Perhaps even more troubling is the supplies of fertilizer are tight now and expected to get even tighter in the spring. That has prompted more farmers to make fall applications and also has increased demand.
“Availability could be an issue too so I think everybody is probably put on as much as we can this fall and get that taken care of and see how next spring plays out,” Thompson said.
“It’s going to get tight later this fall," Larson said. "You know the weather is going to be a big thing. We’ve got about a third of our fertilizer on for the fall, and of course that’s the easy one, but the last 20% supplies could get tight. Really, all product lines will get tight, which then means the system is empty.”
That situation may not get much better by spring.
“Spring is really only three to four months away, right? River is freezing, you know logistics of either rail unit trains or trucks, and so to fill the pipeline up up here in the Midwest in the wintertime is difficult; there’s just not the transportation,” Larson said.
The China impact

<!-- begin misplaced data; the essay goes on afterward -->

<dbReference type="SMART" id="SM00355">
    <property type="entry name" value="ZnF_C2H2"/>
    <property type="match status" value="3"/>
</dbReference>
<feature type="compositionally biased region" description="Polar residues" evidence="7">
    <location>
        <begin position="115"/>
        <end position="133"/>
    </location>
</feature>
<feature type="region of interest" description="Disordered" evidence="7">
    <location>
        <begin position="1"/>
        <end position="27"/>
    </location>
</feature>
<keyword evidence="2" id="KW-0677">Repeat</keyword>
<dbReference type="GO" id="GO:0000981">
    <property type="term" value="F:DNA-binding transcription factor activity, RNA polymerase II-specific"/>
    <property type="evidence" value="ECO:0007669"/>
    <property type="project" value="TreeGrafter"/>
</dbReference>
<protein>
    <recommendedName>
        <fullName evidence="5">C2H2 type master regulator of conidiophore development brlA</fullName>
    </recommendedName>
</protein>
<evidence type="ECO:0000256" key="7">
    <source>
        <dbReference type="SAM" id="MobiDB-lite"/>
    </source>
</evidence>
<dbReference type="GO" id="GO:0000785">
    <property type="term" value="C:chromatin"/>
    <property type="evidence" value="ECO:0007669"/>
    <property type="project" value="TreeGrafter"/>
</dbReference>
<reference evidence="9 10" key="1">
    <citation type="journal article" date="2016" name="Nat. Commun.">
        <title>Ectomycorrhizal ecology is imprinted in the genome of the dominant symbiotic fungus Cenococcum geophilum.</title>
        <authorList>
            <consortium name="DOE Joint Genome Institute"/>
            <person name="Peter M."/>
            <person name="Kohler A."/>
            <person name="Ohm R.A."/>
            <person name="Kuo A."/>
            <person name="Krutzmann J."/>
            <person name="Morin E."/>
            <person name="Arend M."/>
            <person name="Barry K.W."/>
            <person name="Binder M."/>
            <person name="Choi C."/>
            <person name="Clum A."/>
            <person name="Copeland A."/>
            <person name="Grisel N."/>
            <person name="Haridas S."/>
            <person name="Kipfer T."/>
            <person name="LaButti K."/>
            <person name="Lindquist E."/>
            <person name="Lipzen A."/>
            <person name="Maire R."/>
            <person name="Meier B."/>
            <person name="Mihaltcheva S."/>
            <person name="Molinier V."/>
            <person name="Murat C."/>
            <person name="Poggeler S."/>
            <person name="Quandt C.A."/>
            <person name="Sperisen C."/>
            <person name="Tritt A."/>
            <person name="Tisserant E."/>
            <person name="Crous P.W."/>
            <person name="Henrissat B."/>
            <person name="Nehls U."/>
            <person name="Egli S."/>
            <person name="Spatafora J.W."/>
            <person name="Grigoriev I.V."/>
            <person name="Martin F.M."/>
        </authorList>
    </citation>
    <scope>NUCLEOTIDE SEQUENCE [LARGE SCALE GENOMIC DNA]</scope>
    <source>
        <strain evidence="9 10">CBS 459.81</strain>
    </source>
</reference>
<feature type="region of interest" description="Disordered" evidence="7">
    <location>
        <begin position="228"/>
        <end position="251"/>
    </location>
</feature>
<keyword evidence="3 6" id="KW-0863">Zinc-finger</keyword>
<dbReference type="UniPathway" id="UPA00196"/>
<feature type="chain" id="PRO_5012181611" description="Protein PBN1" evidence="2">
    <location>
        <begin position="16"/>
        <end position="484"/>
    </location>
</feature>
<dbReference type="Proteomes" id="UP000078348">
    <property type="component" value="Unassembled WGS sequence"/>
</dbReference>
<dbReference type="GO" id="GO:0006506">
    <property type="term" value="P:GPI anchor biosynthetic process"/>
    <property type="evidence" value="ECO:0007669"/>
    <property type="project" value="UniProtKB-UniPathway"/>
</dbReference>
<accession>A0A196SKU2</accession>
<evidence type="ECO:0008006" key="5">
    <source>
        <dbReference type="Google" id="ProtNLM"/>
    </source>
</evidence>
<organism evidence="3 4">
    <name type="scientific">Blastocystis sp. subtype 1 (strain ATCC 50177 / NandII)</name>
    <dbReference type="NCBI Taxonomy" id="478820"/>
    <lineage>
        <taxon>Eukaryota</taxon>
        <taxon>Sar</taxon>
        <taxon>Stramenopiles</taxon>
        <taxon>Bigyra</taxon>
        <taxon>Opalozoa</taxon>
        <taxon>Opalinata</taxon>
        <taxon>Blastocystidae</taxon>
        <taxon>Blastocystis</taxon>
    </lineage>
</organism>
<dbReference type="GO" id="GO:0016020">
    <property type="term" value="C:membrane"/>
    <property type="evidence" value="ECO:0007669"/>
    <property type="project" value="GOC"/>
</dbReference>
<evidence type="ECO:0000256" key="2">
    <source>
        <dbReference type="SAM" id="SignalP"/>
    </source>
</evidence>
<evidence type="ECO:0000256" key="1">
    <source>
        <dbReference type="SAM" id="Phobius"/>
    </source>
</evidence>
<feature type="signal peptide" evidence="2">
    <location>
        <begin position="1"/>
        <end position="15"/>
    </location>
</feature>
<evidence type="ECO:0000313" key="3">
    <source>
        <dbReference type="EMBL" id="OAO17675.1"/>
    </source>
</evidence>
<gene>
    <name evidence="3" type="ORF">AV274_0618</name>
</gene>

Linville said that includes China’s ban on phosphate and urea exports until June 2022. China has slowed or stopped production at many of its fertilizer plants to conserve electricity and due to rolling blackouts.
China is the largest exporter of urea nitrogen fertilizer, accounting for nearly a third of the global supply and is also a major manufacturer of phosphate. They produce 2.6 million metric tons per year. So, for every 30-day period that China does not export nitrogen, the world loses 380,000 tons.
While Linville said the U.S. buys very little directly from China, when China cuts off exports, the whole globe feels the pressure. The U.S. originally expected to see 5 million tons of nitrogen imported into the U.S. for the 2022 growing season and usually gets about 50% of its nitrogen from the Persian Gulf.
Natural gas and logistical issues
Larson said production has also slowed with seven-year highs in natural gas prices in the U.S. European prices have gone up even further.
“Where you get into Europe, that one there is up to $25 per BTU or metric BTU, so where the nitrogen gets made around the world, natural gas prices are high all around,” Larson said.